Newbie shutter question

Discussion in 'Photography Beginners' Forum' started by lilpup, Mar 31, 2008.

  1. lilpup

    lilpup TPF Noob!

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    brand stinkin' newbie, here

    I've never had any classes and have been learning by thrashing through things. One thing that throws me is knowing what shutter speed to use at times. Screwing around at an airshow I used mostly auto to keep up with the planes, but then got told I should use setting so that I get prop blur when a prop plane is airborne. How does one go about figuring shutter speeds so that the prop blurs but the plane stays crisp?

    http://www.flickr.com/photos/lilpup/1008863264/in/set-72157601226315610/
    [​IMG]
     
  2. eclipse13

    eclipse13 TPF Noob!

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    The best way to find the shutter speed for that exact situation is to just adjust it until it comes out the way you want it. For a sit down portrait, 1/60 is a good round number, For action shots (surfing, motocross) I usually use around 1/250 or 1/350. I would imagine that these would work, but you might need to go faster for better motion stop or slower for more propeller blur. Just start as early as you can and try different speeds until it gets the effect that you want.

    I hope this helps, good luck.
     
  3. retellings

    retellings TPF Noob!

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    If you want the picture to be crisp and clear use a fast shutter speed like 1/250. The faster the object moving the faster the shutter speed you need.

    If you want to make the plane in focus but the clouds to be blurred then follow the planes movement parallel and use a slower shutter speed.
     
  4. jtpro1

    jtpro1 TPF Noob!

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    Good info so far. The best way to understand shutter speed is to get out there and experiment. Take several photos of the same object at different speeds and check out the results. The same goes for aperture settings as well, btw.

    -JT
     
  5. Crosby

    Crosby TPF Noob!

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    First, nice pictures. Semper Fi. Those Thunder Chickens were good too.;)

    2nd, did you use a digital or film camera. Just wondering, since it might be more difficult to set your shutter speed, take pics and then develop them and retry.

    So camera did you use?
     
  6. Village Idiot

    Village Idiot No longer a newbie, moving up!

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    Rule of thumb - you should not use a shutter speed lower than the focal length you're shooting at if you don't want your photos affected by shake.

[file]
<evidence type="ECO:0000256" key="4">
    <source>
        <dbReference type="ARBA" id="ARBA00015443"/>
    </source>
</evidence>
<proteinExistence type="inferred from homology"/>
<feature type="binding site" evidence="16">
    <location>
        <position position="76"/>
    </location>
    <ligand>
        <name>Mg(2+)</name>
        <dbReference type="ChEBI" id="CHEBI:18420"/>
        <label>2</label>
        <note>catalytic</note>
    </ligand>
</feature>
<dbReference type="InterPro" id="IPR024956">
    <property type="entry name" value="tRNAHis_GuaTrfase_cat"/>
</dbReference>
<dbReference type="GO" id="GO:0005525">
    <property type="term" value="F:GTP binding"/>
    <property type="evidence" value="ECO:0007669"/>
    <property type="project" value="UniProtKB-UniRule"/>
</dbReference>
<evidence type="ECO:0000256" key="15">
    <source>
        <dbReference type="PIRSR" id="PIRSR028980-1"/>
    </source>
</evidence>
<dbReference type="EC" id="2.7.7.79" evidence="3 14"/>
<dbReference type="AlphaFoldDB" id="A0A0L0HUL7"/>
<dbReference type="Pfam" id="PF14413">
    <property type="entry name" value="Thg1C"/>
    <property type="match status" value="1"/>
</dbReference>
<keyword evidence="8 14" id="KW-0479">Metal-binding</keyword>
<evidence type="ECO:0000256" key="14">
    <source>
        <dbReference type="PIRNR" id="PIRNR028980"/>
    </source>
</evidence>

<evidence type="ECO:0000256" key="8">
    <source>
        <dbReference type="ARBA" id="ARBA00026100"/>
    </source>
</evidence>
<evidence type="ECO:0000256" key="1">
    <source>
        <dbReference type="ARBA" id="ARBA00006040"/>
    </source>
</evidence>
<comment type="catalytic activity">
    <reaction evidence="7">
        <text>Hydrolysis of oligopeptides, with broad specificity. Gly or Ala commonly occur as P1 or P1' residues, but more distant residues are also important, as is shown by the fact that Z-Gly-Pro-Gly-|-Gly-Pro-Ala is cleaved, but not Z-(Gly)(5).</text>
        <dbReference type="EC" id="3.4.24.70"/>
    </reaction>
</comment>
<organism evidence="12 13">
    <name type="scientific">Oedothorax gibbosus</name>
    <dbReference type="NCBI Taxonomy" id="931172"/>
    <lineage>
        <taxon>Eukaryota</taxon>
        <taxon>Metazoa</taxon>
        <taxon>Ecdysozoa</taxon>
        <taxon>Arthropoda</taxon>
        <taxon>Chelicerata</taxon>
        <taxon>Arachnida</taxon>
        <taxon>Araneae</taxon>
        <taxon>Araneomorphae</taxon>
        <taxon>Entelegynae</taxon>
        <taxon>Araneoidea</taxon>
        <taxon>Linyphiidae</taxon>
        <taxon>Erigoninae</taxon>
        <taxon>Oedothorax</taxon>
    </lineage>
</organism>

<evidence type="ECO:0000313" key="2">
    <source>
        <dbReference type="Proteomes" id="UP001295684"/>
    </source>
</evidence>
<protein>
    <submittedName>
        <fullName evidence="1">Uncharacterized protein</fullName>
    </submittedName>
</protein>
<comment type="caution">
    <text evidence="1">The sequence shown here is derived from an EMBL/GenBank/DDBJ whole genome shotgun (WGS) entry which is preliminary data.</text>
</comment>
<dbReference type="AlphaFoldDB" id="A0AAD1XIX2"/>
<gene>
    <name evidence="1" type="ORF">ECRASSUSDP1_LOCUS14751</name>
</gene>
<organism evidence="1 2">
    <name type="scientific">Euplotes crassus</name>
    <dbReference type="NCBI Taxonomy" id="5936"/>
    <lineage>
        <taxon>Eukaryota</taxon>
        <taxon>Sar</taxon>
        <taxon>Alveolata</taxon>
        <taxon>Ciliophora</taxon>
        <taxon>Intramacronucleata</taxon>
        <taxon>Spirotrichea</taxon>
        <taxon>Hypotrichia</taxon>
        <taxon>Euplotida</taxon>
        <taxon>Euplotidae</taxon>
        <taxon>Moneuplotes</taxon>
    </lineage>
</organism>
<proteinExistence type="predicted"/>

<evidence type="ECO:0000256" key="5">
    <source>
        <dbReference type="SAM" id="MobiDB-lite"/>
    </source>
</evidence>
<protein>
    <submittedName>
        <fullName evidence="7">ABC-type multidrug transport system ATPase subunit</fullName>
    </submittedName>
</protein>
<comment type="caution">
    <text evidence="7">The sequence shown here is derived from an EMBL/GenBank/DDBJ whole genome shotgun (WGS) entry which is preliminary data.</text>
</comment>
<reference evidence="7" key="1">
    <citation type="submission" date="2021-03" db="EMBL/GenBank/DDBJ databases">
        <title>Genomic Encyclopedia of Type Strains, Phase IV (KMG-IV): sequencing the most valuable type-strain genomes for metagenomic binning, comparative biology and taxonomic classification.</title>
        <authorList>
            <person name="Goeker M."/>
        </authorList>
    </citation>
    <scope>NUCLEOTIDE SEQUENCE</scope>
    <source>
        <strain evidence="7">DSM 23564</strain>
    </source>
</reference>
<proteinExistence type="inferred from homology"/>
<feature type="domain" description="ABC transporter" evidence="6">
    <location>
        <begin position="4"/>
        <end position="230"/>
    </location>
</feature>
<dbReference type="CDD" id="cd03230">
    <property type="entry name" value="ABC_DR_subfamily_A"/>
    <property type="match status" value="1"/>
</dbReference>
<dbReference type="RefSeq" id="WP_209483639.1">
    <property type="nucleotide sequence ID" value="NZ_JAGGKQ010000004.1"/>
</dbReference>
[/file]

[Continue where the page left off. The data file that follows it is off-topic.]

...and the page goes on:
example: no lower than 1/20 for a focal length of 18mm, no lower than 1/200 for a focal length of 200mm, and no lower than 1/50 for a focal length of 50mm.

    That's just a guide line and depending on what techniques you use, you can probably go a little lower. IS helps with this as well. For prop blur, 1/100? Chimp it and adjust as needed depending on what you're shooting and what lens you're using.
     
  7. lilpup

    lilpup TPF Noob!

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    Thanks all!
     
  8. ksm

    ksm TPF Noob!

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    That rule of thumb from my undeerstanding takes into account 35mm camera equivalents for focal length. So you also have to account for your crop factor depending on your camera.

    i.e. if you're using a 4:3 system with a crop factor of 2x if your focal length is 14 then your 35mm equivalent focal length would be 28 hence the fastest SS you would want to use for hand holding would be 1/28sec or whatever speed is close to that on your camera (I can never remember standard speeds)
     
  9. TamiyaGuy

    TamiyaGuy No longer a newbie, moving up!

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    If you only want the propellor to move, then you could probably get away with very fast shutter speeds. Probably about 1/500s, and maybe even 1/1000s to make the prop partially blurred.

    To be honest, though, you'll just have to get out there and experiment to make sure. Good luck!
     
  10. lilpup

    lilpup TPF Noob!

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    Crosby, I have a Nikon D70. A local Flickrite whose work I admired used one so that helped make up my mind. For some reason I still can't see as well as he does, though. :scratch: :lol:

    He's since gone pro and has many new toys. You can check out his work at
    http://flickr.com/photos/urbantiki
     

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